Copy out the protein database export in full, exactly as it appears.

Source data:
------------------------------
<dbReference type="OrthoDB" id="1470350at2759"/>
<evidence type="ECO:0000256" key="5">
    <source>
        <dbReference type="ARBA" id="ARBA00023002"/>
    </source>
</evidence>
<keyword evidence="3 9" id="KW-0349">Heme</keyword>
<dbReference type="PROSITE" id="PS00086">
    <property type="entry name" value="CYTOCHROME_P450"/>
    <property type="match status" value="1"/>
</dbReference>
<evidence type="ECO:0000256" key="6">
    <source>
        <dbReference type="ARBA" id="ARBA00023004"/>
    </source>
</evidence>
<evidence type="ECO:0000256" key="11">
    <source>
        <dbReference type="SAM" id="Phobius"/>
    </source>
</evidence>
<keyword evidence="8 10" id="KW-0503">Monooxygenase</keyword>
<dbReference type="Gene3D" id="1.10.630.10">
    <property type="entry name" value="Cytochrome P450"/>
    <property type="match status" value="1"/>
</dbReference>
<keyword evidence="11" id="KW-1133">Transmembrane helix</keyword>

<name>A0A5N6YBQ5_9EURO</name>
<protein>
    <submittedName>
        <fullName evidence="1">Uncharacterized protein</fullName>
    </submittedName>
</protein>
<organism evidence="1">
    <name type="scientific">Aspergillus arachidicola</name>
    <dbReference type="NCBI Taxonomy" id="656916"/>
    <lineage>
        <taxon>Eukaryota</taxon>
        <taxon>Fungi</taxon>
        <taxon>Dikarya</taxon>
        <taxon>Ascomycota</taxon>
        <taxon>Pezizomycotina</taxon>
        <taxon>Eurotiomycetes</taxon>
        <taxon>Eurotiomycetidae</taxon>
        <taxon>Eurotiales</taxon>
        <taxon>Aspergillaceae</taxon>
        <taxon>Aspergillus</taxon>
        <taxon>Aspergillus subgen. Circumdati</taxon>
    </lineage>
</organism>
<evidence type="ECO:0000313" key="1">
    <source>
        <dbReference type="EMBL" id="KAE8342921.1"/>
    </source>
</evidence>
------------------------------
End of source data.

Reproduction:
<dbReference type="OrthoDB" id="1470350at2759"/>
<evidence type="ECO:0000256" key="5">
    <source>
        <dbReference type="ARBA" id="ARBA00023002"/>
    </source>
</evidence>
<keyword evidence="3 9" id="KW-0349">Heme</keyword>
<dbReference type="PROSITE" id="PS00086">
    <property type="entry name" value="CYTOCHROME_P450"/>
    <property type="match status" value="1"/>
</dbReference>
<evidence type="ECO:0000256" key="6">
    <source>
        <dbReference type="ARBA" id="ARBA00023004"/>
    </source>
</evidence>
<evidence type="ECO:0000256" key="11">
    <source>
        <dbReference type="SAM" id="Phobius"/>
    </source>
</evidence>
<keyword evidence="8 10" id="KW-0503">Monooxygenase</keyword>
<dbReference type="Gene3D" id="1.10.630.10">
    <property type="entry name" value="Cytochrome P450"/>
    <property type="match status" value="1"/>
</dbReference>
<keyword evidence="11" id="KW-1133">Transmembrane helix</keyword>

<name>A0A5N6YBQ5_9EURO</name>
<protein>
    <submittedName>
        <fullName evidence="1">Uncharacterized protein</fullName>
    </submittedName>
</protein>
<organism evidence="1">
    <name type="scientific">Aspergillus arachidicola</name>
    <dbReference type="NCBI Taxonomy" id="656916"/>
    <lineage>
        <taxon>Eukaryota</taxon>
        <taxon>Fungi</taxon>
        <taxon>Dikarya</taxon>
        <taxon>Ascomycota</taxon>
        <taxon>Pezizomycotina</taxon>
        <taxon>Eurotiomycetes</taxon>
        <taxon>Eurotiomycetidae</taxon>
        <taxon>Eurotiales</taxon>
        <taxon>Aspergillaceae</taxon>
        <taxon>Aspergillus</taxon>
        <taxon>Aspergillus subgen. Circumdati</taxon>
    </lineage>
</organism>
<evidence type="ECO:0000313" key="1">
    <source>
        <dbReference type="EMBL" id="KAE8342921.1"/>
    </source>
</evidence>